World Art for Equal Dignity (WArtED)
HumanDHS is primarily grounded in academic work. However, we wish to bring academic work into "real life" as well. Our research focuses on topics such as dignity (with humiliation as its violation), or, more precisely, on respect for equal dignity for all human beings in the world. This is not only our research topic, but also our core value, in line with Article 1 of the Human Rights Declaration that states that every human being is born with equal dignity (that ought not be humiliated). We agree with Shibley Telhami, Anwar Sadat Professor for Peace and Development, who advocates the building of bridges from academia as follows, "I have always believed that good scholarship can be relevant and consequential for public policy. It is possible to affect public policy without being an advocate; to be passionate about peace without losing analytical rigor; to be moved by what is just while conceding that no one has a monopoly on justice." We would like to add that we believe that good scholarship can be relevant and consequential not only for public policy, but for raising awareness in general.
To promote the HumanDHS vision of a world of equal dignity for all, away from practices of humiliation, art may contribute, locally and globally. Please see an article by Koichi Nagashima on what he calls a glocal approach to developing culture throughout the world. This article is written for architecture but it applies equally to other cultural realms.
We look for interested people, who would like to develop our WArtED page. Please see our Call for Creativity.
Anton Verwey kindly wrote on 29th May 2016:
Back in 1998, in my office in Hargeisa, Somaliland, I met with Evelin Lindner. She did her research on the dynamics of humiliation as a factor at both personal and societal levels of promoting (further) violence and war. Obviously Somalia, Somaliland and Rwanda were the main focus of our discussions at the time. We stayed in touch. Evelin and her friends meanwhile founded Human Dignity and Humiliation Studies.
When Evelin saw some of my work in 2014, she asked me whether I could do something on the theme “humiliation - human dignity”. Once I focussed on the subject I noticed humiliation much more often than before, in the behavior of individuals of all stripes, in misinformed collective behavior as well. This realization led to the making of this series of engravings. I could have made very many different choices and chose what resonated with me most. There are many more engravings burgeoning in my head, but - may be - it is time to move on, while for always, committed to the subject and likely to take it up in some form again.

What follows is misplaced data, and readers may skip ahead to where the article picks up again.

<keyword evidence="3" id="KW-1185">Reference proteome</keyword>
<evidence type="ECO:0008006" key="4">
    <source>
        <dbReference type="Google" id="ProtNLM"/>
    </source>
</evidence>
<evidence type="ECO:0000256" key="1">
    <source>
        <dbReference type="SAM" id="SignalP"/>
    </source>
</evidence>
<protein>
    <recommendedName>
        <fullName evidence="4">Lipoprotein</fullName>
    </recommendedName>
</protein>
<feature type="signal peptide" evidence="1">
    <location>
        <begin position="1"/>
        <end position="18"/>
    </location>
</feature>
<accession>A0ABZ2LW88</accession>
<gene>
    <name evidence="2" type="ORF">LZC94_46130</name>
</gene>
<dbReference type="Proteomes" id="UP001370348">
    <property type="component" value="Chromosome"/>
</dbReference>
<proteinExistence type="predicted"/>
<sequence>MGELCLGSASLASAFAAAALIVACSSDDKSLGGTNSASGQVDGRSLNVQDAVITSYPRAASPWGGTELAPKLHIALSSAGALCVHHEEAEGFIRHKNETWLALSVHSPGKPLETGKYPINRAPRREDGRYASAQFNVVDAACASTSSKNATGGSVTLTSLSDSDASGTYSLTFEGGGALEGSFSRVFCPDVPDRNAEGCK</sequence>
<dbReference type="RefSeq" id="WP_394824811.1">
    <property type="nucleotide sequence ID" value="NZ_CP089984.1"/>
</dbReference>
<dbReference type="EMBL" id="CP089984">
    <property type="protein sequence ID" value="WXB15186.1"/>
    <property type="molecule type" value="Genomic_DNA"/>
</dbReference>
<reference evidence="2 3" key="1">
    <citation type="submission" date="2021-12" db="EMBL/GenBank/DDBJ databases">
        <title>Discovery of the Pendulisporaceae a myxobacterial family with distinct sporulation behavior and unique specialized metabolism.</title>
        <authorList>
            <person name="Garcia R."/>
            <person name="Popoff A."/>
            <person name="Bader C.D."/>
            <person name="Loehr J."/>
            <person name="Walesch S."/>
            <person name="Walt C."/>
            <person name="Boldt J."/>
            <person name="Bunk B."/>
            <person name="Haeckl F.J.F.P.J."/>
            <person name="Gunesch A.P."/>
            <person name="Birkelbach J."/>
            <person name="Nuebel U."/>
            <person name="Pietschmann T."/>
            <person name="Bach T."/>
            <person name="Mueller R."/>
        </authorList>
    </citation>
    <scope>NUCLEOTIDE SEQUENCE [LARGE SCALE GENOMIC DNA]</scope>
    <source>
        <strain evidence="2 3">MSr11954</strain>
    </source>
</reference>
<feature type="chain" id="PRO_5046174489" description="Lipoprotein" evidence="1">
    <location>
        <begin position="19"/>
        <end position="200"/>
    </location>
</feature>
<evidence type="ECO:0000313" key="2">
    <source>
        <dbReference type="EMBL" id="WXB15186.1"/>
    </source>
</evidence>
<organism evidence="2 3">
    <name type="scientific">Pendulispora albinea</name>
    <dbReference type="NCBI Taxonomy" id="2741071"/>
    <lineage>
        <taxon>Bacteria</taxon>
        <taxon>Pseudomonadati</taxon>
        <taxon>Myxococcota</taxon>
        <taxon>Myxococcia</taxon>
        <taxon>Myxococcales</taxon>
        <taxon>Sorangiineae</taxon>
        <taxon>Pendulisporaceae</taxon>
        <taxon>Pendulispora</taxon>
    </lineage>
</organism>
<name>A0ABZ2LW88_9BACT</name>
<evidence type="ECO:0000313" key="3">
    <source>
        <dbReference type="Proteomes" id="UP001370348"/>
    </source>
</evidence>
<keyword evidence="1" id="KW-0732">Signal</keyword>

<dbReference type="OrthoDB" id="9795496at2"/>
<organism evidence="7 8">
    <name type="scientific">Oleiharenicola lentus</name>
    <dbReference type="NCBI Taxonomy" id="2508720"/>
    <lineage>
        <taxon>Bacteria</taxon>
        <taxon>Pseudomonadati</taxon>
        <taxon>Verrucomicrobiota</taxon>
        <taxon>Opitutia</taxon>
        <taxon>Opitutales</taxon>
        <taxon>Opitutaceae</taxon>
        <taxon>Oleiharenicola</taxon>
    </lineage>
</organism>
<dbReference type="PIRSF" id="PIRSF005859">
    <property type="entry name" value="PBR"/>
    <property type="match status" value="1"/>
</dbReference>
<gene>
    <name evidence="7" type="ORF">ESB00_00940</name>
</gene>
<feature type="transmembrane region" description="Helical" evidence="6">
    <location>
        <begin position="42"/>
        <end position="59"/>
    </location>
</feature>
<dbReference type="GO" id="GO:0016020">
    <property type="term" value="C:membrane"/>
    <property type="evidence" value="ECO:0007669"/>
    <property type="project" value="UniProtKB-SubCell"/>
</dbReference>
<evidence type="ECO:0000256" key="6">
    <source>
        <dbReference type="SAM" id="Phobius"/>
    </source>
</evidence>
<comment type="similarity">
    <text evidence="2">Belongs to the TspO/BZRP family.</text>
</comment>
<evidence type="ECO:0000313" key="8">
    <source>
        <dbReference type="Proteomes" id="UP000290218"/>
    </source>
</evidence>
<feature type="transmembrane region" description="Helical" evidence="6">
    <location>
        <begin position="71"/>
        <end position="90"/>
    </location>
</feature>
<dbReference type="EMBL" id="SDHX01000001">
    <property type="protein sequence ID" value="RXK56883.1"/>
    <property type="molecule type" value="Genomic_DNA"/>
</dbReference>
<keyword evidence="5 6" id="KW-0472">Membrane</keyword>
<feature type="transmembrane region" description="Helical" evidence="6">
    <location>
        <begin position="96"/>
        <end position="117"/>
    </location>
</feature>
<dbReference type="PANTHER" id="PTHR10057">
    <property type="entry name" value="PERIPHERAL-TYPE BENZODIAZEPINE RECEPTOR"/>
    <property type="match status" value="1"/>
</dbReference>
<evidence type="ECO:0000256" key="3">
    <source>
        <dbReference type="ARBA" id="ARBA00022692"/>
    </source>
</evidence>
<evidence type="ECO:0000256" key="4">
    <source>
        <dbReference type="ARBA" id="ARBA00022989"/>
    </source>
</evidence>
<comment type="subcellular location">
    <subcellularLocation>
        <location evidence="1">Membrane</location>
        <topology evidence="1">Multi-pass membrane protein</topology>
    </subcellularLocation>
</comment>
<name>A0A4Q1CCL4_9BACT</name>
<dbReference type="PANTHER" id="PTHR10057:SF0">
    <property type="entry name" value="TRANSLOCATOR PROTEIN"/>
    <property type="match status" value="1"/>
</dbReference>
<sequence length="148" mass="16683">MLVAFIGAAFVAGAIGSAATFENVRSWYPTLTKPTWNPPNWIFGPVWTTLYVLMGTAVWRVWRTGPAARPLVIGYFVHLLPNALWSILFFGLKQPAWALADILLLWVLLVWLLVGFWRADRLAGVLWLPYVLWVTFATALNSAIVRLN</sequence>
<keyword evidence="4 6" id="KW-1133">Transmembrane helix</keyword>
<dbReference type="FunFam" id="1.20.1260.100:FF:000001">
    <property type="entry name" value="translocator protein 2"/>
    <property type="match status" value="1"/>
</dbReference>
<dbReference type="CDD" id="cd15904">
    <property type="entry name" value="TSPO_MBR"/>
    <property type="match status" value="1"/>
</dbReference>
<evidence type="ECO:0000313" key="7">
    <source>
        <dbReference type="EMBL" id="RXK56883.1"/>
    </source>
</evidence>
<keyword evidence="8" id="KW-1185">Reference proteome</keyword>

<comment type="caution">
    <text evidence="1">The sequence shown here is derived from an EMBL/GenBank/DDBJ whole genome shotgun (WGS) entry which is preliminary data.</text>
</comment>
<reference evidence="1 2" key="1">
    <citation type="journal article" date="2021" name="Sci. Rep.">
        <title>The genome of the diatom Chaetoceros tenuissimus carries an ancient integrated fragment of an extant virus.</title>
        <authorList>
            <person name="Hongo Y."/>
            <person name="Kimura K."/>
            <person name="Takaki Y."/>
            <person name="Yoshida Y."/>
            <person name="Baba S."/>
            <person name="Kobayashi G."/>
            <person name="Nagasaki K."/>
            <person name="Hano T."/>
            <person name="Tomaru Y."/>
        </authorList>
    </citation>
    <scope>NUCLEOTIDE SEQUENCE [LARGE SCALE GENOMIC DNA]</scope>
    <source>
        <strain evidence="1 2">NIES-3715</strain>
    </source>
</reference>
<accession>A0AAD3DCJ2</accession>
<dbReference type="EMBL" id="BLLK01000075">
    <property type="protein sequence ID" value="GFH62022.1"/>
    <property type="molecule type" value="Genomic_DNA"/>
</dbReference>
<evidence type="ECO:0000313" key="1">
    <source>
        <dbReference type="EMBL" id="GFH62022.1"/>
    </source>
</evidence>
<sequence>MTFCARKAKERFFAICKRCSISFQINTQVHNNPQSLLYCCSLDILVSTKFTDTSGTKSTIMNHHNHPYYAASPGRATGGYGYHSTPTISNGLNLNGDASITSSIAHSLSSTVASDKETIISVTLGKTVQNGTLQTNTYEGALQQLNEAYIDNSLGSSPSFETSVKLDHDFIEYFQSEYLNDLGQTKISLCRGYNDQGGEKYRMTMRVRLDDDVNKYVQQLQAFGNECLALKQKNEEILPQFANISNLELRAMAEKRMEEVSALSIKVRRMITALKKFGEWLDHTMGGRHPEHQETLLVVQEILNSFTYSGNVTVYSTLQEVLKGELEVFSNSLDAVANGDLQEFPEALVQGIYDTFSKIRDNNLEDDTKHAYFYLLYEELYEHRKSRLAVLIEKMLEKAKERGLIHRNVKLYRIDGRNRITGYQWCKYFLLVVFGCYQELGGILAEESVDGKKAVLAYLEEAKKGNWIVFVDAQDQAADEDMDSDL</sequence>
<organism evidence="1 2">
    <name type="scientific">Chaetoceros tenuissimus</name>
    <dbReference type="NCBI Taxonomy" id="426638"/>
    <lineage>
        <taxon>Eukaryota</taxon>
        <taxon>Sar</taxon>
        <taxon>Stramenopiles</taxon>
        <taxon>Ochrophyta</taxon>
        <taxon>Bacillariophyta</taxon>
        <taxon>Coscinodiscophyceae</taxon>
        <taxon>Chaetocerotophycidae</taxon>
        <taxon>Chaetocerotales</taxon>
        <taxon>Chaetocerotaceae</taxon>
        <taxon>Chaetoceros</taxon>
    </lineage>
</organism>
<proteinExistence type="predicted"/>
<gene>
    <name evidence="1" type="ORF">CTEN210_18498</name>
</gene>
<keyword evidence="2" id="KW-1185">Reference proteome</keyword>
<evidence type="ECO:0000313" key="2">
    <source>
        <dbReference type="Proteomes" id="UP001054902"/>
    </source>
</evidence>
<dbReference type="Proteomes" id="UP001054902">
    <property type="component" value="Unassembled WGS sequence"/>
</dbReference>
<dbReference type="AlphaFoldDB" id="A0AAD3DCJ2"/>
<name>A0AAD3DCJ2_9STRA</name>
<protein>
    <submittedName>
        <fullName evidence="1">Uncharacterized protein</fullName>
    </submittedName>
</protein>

Please click in the images above or here to see more.
George Riad Krohn was born in Alexandria in Egypt 1981. He barely avoided being arrested for making his freed motives. He is now living in Norway. Please click on the photos at the top or here to see more of his art.
The image at the bottom shows a water color painting of Evelin Lindner as she brushes her hair, painted in 2015 of a photo taken on 27th July 2015 on Nøtterøy. Please click on the image to see it larger.
Mara Alagic sent this picture as 2001 New Years Greeting! Thank you, dear Mara!
Please click on the image to see it larger.
The "Kant Concept Art" created by Pegge Patten for Mark Singer's Seminal Ethics – Discovering Your Ethical Core.
Please click on the image to see it larger.
From left to right: (1) Mask of the Soul, (2) Sea of Hope, (3) Where Do the Raindrops Go?
(Please click on each picture to see it larger)
P. Patten 2001
These three images are representative of the illustrations found in the book "Soul in Mortal Chrysalis - Art, Poetry, and Prose for the Theological Millenium," by Pegge Patten (art), Mark Singer (poetry), and Leon Lombard (prose); 2001. More of the illustrations for this book can be viewed at Pegge's web site gallery
From left to right: (1) Dee Dee, (2) Lora, (3) Lori
(Please click on each picture to see it larger)
P. Patten 2000
These three images are representative of the set of thirty abstract portraits of my alters. Dee Dee (shock), Lora (rage), and Lori (run) are core personalities in my internal system that have integrated with the others for the healing that I now enjoy. More of the portraits can be viewed at Pegge's web site gallery
From left to right: (1) 1974 - Old Man's Face, (2) 1976 - Bird on my Shoulder, (3) 1982 - Self Portrait Tree, (4) 1996 - Humiliation, (5) 1997 - Bleeding Angel
(Please click on each picture to see it larger)
Five Pieces on Humiliation and Healing
The five images I am sharing here represent stages of growth and healing in my process of addressing Humiliation. They can be said to express: reaching emotions, discerning sound advice, assessing my condition, identifying meaning about my emotions, honoring my pain with hope. This work is representative of the work of my life in art and continues to bring me peace and dignity in the healing process.